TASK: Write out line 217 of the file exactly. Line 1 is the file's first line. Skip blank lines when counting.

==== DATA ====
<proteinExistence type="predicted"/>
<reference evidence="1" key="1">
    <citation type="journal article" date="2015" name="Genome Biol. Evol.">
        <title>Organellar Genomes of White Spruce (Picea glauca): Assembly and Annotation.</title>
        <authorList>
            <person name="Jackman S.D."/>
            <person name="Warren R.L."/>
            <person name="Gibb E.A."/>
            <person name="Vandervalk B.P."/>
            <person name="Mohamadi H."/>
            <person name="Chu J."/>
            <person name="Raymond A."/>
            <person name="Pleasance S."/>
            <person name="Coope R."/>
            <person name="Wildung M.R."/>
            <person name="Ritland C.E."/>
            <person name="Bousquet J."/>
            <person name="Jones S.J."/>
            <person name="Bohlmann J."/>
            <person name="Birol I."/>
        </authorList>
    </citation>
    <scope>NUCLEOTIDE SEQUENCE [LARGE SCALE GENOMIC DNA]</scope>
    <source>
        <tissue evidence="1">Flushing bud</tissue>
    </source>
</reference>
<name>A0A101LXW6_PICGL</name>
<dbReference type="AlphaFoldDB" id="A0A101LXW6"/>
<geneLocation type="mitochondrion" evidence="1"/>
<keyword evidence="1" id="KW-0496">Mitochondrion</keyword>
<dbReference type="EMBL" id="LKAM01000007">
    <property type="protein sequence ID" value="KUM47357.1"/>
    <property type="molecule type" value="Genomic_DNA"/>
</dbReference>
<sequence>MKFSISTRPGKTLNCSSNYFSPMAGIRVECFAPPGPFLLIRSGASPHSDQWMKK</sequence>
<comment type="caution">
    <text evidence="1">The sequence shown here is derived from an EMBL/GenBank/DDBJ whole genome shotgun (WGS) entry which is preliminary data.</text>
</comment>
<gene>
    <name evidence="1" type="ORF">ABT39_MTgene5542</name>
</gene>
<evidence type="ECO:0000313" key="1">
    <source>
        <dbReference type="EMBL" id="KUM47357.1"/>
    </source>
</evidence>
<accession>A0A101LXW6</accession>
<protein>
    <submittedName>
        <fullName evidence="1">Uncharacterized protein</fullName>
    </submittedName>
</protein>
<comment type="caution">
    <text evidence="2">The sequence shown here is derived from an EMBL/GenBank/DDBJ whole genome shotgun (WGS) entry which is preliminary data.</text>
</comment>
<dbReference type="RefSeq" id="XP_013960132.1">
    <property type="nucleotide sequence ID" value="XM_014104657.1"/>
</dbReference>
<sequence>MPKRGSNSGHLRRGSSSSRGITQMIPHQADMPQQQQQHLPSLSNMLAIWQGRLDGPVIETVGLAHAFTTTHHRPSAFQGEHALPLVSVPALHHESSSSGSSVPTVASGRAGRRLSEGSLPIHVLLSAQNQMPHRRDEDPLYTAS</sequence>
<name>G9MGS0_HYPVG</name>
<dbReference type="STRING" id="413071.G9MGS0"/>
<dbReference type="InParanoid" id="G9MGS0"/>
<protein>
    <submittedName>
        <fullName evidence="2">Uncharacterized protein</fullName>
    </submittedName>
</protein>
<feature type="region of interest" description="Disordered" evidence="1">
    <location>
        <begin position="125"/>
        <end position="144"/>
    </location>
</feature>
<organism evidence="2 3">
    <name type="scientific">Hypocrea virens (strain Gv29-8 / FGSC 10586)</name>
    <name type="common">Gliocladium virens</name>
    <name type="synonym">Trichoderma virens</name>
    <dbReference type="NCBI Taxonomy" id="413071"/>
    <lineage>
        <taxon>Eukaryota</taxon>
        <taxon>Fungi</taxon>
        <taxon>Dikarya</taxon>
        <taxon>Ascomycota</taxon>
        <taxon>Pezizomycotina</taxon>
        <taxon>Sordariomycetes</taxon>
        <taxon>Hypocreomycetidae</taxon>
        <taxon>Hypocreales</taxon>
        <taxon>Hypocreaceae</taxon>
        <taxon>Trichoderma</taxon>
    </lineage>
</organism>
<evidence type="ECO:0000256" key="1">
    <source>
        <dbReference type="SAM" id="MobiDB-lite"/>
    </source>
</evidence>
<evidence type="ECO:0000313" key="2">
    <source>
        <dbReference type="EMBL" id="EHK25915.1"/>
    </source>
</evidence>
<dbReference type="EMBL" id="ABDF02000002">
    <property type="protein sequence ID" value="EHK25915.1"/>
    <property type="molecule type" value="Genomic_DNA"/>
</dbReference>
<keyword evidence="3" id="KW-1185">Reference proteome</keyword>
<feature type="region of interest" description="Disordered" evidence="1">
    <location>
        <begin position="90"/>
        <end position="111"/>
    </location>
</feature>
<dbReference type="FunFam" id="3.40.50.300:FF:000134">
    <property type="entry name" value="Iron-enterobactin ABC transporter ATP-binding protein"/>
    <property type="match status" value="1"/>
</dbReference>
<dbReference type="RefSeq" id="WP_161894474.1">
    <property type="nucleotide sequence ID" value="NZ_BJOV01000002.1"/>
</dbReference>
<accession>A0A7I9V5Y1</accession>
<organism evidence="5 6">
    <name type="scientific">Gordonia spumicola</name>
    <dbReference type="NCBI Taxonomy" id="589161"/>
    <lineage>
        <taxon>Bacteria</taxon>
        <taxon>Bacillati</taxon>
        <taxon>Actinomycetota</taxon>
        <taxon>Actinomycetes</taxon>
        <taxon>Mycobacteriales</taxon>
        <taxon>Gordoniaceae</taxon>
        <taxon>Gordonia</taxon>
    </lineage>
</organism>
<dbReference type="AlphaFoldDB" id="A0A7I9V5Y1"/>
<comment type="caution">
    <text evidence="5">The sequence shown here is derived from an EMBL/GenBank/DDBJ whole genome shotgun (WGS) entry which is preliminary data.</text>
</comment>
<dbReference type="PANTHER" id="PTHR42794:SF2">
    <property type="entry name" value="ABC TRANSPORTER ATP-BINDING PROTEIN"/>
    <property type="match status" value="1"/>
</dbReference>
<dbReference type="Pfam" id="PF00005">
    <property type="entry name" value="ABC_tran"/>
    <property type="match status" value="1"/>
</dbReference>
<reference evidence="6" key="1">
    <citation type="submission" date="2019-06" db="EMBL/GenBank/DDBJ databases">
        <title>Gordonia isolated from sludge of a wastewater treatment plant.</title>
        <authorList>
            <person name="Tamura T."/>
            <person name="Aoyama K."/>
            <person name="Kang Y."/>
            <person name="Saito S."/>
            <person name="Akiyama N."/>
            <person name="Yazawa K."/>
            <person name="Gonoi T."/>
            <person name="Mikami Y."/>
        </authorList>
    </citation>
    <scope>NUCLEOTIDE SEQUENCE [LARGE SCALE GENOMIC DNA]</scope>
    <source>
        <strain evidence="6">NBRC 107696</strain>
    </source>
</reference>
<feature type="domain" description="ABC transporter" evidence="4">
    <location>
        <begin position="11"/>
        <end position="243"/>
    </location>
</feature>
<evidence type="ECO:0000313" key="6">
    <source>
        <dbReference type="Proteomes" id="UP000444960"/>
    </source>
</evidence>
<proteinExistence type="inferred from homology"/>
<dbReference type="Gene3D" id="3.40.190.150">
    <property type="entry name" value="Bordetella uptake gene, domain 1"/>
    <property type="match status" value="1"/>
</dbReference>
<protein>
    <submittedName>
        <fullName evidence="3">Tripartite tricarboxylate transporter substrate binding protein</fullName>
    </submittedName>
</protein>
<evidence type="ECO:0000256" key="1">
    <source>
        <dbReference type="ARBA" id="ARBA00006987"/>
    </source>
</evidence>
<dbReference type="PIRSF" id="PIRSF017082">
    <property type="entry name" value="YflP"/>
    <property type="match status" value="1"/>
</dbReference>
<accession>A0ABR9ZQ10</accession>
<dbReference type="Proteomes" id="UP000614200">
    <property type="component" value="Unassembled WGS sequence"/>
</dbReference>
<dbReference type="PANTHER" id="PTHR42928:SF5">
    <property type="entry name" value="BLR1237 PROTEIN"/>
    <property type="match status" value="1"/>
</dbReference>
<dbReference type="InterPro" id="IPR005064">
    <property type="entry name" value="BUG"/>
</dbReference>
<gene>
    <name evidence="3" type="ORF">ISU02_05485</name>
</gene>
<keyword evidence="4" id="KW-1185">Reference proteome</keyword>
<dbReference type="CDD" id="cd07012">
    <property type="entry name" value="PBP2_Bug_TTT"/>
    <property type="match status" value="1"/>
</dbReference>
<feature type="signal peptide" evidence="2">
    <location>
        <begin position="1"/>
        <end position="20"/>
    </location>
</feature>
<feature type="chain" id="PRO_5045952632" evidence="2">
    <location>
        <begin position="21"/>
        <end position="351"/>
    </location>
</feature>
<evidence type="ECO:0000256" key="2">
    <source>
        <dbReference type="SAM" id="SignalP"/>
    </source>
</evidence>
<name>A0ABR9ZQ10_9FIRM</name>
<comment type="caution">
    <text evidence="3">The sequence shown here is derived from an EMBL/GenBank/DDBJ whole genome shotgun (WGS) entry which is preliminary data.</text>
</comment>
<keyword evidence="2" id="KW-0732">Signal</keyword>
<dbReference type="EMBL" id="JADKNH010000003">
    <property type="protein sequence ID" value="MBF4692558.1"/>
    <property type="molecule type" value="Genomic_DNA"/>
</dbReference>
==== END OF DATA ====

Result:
        <begin position="1"/>